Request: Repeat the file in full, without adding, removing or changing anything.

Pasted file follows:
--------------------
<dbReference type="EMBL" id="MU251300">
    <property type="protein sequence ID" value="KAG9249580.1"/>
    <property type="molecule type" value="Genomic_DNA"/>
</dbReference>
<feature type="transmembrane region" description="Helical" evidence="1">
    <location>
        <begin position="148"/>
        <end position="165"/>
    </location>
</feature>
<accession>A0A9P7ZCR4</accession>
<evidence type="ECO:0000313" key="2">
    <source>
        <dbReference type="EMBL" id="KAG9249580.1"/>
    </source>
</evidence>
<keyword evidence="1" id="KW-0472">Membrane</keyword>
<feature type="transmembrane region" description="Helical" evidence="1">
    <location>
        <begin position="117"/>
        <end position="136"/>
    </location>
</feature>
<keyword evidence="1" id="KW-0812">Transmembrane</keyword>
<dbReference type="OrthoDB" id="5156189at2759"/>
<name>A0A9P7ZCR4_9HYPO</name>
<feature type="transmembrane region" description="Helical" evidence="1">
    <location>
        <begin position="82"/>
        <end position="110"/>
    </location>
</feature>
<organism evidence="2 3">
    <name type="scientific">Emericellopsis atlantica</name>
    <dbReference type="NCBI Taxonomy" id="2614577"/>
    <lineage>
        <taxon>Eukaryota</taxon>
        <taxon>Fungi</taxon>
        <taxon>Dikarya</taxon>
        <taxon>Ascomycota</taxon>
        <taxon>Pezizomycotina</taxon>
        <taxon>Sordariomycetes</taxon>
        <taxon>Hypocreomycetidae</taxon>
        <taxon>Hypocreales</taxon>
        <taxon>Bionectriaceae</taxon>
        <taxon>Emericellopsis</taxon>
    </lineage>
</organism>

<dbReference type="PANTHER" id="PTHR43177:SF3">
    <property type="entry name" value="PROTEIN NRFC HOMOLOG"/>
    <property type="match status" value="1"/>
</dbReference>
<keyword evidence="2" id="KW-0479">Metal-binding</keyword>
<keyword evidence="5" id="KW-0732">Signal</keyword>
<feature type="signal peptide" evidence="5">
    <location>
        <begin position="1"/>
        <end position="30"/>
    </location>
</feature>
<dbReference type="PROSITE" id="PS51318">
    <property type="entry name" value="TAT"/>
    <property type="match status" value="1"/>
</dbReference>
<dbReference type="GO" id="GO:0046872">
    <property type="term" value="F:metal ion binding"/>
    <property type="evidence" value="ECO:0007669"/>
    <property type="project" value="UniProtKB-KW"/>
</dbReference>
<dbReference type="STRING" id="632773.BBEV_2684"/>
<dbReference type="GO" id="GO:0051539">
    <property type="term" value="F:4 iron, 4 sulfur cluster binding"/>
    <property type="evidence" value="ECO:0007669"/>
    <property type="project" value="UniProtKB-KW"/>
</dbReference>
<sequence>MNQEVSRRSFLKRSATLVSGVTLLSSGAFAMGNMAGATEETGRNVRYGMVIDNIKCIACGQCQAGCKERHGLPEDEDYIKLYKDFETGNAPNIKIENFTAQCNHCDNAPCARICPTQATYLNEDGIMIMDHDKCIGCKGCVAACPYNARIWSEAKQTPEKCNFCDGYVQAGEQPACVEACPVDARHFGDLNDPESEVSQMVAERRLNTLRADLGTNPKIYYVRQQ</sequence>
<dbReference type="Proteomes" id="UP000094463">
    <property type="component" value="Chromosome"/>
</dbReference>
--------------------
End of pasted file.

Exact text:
<dbReference type="EMBL" id="MU251300">
    <property type="protein sequence ID" value="KAG9249580.1"/>
    <property type="molecule type" value="Genomic_DNA"/>
</dbReference>
<feature type="transmembrane region" description="Helical" evidence="1">
    <location>
        <begin position="148"/>
        <end position="165"/>
    </location>
</feature>
<accession>A0A9P7ZCR4</accession>
<evidence type="ECO:0000313" key="2">
    <source>
        <dbReference type="EMBL" id="KAG9249580.1"/>
    </source>
</evidence>
<keyword evidence="1" id="KW-0472">Membrane</keyword>
<feature type="transmembrane region" description="Helical" evidence="1">
    <location>
        <begin position="117"/>
        <end position="136"/>
    </location>
</feature>
<keyword evidence="1" id="KW-0812">Transmembrane</keyword>
<dbReference type="OrthoDB" id="5156189at2759"/>
<name>A0A9P7ZCR4_9HYPO</name>
<feature type="transmembrane region" description="Helical" evidence="1">
    <location>
        <begin position="82"/>
        <end position="110"/>
    </location>
</feature>
<organism evidence="2 3">
    <name type="scientific">Emericellopsis atlantica</name>
    <dbReference type="NCBI Taxonomy" id="2614577"/>
    <lineage>
        <taxon>Eukaryota</taxon>
        <taxon>Fungi</taxon>
        <taxon>Dikarya</taxon>
        <taxon>Ascomycota</taxon>
        <taxon>Pezizomycotina</taxon>
        <taxon>Sordariomycetes</taxon>
        <taxon>Hypocreomycetidae</taxon>
        <taxon>Hypocreales</taxon>
        <taxon>Bionectriaceae</taxon>
        <taxon>Emericellopsis</taxon>
    </lineage>
</organism>

<dbReference type="PANTHER" id="PTHR43177:SF3">
    <property type="entry name" value="PROTEIN NRFC HOMOLOG"/>
    <property type="match status" value="1"/>
</dbReference>
<keyword evidence="2" id="KW-0479">Metal-binding</keyword>
<keyword evidence="5" id="KW-0732">Signal</keyword>
<feature type="signal peptide" evidence="5">
    <location>
        <begin position="1"/>
        <end position="30"/>
    </location>
</feature>
<dbReference type="PROSITE" id="PS51318">
    <property type="entry name" value="TAT"/>
    <property type="match status" value="1"/>
</dbReference>
<dbReference type="GO" id="GO:0046872">
    <property type="term" value="F:metal ion binding"/>
    <property type="evidence" value="ECO:0007669"/>
    <property type="project" value="UniProtKB-KW"/>
</dbReference>
<dbReference type="STRING" id="632773.BBEV_2684"/>
<dbReference type="GO" id="GO:0051539">
    <property type="term" value="F:4 iron, 4 sulfur cluster binding"/>
    <property type="evidence" value="ECO:0007669"/>
    <property type="project" value="UniProtKB-KW"/>
</dbReference>
<sequence>MNQEVSRRSFLKRSATLVSGVTLLSSGAFAMGNMAGATEETGRNVRYGMVIDNIKCIACGQCQAGCKERHGLPEDEDYIKLYKDFETGNAPNIKIENFTAQCNHCDNAPCARICPTQATYLNEDGIMIMDHDKCIGCKGCVAACPYNARIWSEAKQTPEKCNFCDGYVQAGEQPACVEACPVDARHFGDLNDPESEVSQMVAERRLNTLRADLGTNPKIYYVRQQ</sequence>
<dbReference type="Proteomes" id="UP000094463">
    <property type="component" value="Chromosome"/>
</dbReference>